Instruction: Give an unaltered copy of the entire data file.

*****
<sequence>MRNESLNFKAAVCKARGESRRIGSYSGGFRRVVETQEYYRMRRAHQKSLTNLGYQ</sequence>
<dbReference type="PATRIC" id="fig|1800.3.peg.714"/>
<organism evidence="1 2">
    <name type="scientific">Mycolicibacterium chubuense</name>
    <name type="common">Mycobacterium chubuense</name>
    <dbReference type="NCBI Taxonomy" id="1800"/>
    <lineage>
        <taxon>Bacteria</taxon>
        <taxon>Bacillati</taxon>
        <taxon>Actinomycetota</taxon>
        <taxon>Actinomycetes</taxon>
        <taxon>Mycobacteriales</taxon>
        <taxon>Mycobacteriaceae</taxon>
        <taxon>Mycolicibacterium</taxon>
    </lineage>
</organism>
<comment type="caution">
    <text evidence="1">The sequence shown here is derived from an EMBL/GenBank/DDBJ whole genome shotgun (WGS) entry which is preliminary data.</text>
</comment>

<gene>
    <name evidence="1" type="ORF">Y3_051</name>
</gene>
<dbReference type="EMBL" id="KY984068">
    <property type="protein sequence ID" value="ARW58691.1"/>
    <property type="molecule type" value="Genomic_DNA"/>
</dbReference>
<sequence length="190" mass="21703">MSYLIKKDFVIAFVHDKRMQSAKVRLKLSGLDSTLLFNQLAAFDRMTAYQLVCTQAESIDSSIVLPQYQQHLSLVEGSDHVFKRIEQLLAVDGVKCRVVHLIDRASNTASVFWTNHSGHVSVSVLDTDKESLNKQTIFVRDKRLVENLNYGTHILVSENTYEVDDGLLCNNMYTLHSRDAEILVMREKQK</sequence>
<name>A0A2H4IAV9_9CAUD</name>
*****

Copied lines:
<sequence>MRNESLNFKAAVCKARGESRRIGSYSGGFRRVVETQEYYRMRRAHQKSLTNLGYQ</sequence>
<dbReference type="PATRIC" id="fig|1800.3.peg.714"/>
<organism evidence="1 2">
    <name type="scientific">Mycolicibacterium chubuense</name>
    <name type="common">Mycobacterium chubuense</name>
    <dbReference type="NCBI Taxonomy" id="1800"/>
    <lineage>
        <taxon>Bacteria</taxon>
        <taxon>Bacillati</taxon>
        <taxon>Actinomycetota</taxon>
        <taxon>Actinomycetes</taxon>
        <taxon>Mycobacteriales</taxon>
        <taxon>Mycobacteriaceae</taxon>
        <taxon>Mycolicibacterium</taxon>
    </lineage>
</organism>
<comment type="caution">
    <text evidence="1">The sequence shown here is derived from an EMBL/GenBank/DDBJ whole genome shotgun (WGS) entry which is preliminary data.</text>
</comment>

<gene>
    <name evidence="1" type="ORF">Y3_051</name>
</gene>
<dbReference type="EMBL" id="KY984068">
    <property type="protein sequence ID" value="ARW58691.1"/>
    <property type="molecule type" value="Genomic_DNA"/>
</dbReference>
<sequence length="190" mass="21703">MSYLIKKDFVIAFVHDKRMQSAKVRLKLSGLDSTLLFNQLAAFDRMTAYQLVCTQAESIDSSIVLPQYQQHLSLVEGSDHVFKRIEQLLAVDGVKCRVVHLIDRASNTASVFWTNHSGHVSVSVLDTDKESLNKQTIFVRDKRLVENLNYGTHILVSENTYEVDDGLLCNNMYTLHSRDAEILVMREKQK</sequence>
<name>A0A2H4IAV9_9CAUD</name>